Collective Intelligence and Human Culture

John Bush April 16, 2013 0
Collective Intelligence and Human Culture

Examples of selfless behavior abound in nature.  Cells within an organization sacrifice themselves to prevent spread of infections, worker bees in hives sacrifice their right to reproduce, many female mammals will suckle one another’s offspring.  Human cooperation and collaboration cover vast areas of activity and behavior, often placing their own reproductive success on the line for the benefit of another individual.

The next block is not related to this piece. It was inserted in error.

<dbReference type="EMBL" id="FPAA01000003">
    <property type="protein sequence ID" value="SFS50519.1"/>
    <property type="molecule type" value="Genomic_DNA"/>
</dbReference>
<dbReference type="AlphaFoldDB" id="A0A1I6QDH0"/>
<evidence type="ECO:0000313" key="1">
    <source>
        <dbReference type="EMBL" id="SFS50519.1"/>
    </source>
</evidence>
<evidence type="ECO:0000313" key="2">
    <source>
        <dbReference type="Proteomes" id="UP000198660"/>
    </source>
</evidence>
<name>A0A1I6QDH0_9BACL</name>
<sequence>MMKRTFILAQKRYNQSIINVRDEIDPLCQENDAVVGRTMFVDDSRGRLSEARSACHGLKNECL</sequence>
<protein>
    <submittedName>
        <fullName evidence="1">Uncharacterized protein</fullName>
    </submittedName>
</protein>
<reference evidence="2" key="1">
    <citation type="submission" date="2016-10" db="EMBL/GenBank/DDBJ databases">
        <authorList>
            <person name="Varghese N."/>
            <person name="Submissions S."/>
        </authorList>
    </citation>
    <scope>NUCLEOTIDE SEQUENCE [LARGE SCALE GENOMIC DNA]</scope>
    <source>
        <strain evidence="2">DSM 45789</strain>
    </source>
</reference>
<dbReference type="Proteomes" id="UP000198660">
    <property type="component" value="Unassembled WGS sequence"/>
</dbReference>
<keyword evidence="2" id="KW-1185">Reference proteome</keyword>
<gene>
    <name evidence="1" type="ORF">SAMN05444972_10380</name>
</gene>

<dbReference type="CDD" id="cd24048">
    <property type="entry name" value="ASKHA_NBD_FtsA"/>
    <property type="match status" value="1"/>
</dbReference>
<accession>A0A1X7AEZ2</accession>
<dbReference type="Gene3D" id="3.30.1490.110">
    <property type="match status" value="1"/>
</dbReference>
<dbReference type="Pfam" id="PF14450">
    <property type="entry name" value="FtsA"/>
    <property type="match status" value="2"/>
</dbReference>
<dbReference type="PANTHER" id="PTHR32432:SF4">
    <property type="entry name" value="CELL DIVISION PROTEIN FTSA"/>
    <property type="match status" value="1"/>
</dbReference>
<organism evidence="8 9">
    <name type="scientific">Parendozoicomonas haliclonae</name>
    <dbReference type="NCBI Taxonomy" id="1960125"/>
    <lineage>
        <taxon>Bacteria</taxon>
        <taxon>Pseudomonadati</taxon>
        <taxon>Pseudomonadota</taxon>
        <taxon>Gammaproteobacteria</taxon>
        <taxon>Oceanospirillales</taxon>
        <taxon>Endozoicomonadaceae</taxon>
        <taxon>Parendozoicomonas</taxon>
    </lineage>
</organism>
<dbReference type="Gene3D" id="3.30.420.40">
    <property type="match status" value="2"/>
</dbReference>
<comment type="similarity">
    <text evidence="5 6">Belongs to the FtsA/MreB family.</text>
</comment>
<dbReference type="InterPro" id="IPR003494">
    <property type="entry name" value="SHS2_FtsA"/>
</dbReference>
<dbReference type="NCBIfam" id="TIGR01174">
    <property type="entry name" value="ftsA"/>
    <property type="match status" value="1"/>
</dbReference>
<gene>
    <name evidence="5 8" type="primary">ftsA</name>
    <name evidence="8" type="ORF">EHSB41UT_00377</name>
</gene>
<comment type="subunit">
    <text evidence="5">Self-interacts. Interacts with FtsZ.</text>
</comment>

Since the publication of Darwin’s Origin of Species, biologists have struggled to reconcile evolution’s “selfishness” with the clear evidence of cooperation in nature.  The dominant view of evolution followed Tennyson’s description of nature as “red in tooth and claw.” Charles Darwin proposed evolution by natural selection in which individuals with desirable traits reproduce more than their peers and contribute more to the next generation.  He called this competition the “struggle for life most severe.” Evolution was commonly called “survival of the fittest.” It appeared logical that one should not help a rival and should even cheat to win.  Winning the game would be all that counts.

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